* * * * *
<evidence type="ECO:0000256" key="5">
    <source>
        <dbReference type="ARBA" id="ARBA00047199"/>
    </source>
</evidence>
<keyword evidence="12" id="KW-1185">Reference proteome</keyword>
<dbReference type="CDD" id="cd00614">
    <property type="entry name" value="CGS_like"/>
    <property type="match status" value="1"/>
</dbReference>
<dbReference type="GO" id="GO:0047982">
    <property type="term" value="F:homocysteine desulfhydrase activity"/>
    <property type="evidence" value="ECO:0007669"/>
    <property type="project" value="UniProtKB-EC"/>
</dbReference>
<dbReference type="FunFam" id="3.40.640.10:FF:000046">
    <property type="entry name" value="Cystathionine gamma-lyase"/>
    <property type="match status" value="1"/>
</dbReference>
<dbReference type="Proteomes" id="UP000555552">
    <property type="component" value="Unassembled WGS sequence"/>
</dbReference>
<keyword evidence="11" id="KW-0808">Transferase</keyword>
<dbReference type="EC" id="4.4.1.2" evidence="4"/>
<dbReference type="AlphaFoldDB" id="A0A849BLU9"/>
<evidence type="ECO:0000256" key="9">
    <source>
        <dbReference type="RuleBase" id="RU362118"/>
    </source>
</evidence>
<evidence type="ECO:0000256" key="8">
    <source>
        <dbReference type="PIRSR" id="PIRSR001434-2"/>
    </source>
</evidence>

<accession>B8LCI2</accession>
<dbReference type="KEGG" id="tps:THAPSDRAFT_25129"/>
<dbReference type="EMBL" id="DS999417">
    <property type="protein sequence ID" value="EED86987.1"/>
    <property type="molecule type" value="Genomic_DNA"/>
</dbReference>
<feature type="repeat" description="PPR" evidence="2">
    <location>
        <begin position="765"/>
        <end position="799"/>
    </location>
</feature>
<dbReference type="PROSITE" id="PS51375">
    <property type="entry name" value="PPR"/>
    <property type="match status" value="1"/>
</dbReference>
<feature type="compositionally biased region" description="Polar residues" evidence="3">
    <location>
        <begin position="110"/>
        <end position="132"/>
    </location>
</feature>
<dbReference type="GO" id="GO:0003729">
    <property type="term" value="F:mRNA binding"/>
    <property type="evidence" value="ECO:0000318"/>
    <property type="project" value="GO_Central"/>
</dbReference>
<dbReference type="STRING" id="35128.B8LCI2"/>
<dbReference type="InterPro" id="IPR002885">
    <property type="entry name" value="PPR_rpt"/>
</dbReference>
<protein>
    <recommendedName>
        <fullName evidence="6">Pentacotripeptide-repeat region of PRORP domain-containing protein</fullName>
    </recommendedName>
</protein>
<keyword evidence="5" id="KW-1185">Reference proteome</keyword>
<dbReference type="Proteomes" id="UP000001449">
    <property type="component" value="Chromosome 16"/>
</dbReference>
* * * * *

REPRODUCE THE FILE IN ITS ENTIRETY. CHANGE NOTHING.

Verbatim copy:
<evidence type="ECO:0000256" key="5">
    <source>
        <dbReference type="ARBA" id="ARBA00047199"/>
    </source>
</evidence>
<keyword evidence="12" id="KW-1185">Reference proteome</keyword>
<dbReference type="CDD" id="cd00614">
    <property type="entry name" value="CGS_like"/>
    <property type="match status" value="1"/>
</dbReference>
<dbReference type="GO" id="GO:0047982">
    <property type="term" value="F:homocysteine desulfhydrase activity"/>
    <property type="evidence" value="ECO:0007669"/>
    <property type="project" value="UniProtKB-EC"/>
</dbReference>
<dbReference type="FunFam" id="3.40.640.10:FF:000046">
    <property type="entry name" value="Cystathionine gamma-lyase"/>
    <property type="match status" value="1"/>
</dbReference>
<dbReference type="Proteomes" id="UP000555552">
    <property type="component" value="Unassembled WGS sequence"/>
</dbReference>
<keyword evidence="11" id="KW-0808">Transferase</keyword>
<dbReference type="EC" id="4.4.1.2" evidence="4"/>
<dbReference type="AlphaFoldDB" id="A0A849BLU9"/>
<evidence type="ECO:0000256" key="9">
    <source>
        <dbReference type="RuleBase" id="RU362118"/>
    </source>
</evidence>
<evidence type="ECO:0000256" key="8">
    <source>
        <dbReference type="PIRSR" id="PIRSR001434-2"/>
    </source>
</evidence>

<accession>B8LCI2</accession>
<dbReference type="KEGG" id="tps:THAPSDRAFT_25129"/>
<dbReference type="EMBL" id="DS999417">
    <property type="protein sequence ID" value="EED86987.1"/>
    <property type="molecule type" value="Genomic_DNA"/>
</dbReference>
<feature type="repeat" description="PPR" evidence="2">
    <location>
        <begin position="765"/>
        <end position="799"/>
    </location>
</feature>
<dbReference type="PROSITE" id="PS51375">
    <property type="entry name" value="PPR"/>
    <property type="match status" value="1"/>
</dbReference>
<feature type="compositionally biased region" description="Polar residues" evidence="3">
    <location>
        <begin position="110"/>
        <end position="132"/>
    </location>
</feature>
<dbReference type="GO" id="GO:0003729">
    <property type="term" value="F:mRNA binding"/>
    <property type="evidence" value="ECO:0000318"/>
    <property type="project" value="GO_Central"/>
</dbReference>
<dbReference type="STRING" id="35128.B8LCI2"/>
<dbReference type="InterPro" id="IPR002885">
    <property type="entry name" value="PPR_rpt"/>
</dbReference>
<protein>
    <recommendedName>
        <fullName evidence="6">Pentacotripeptide-repeat region of PRORP domain-containing protein</fullName>
    </recommendedName>
</protein>
<keyword evidence="5" id="KW-1185">Reference proteome</keyword>
<dbReference type="Proteomes" id="UP000001449">
    <property type="component" value="Chromosome 16"/>
</dbReference>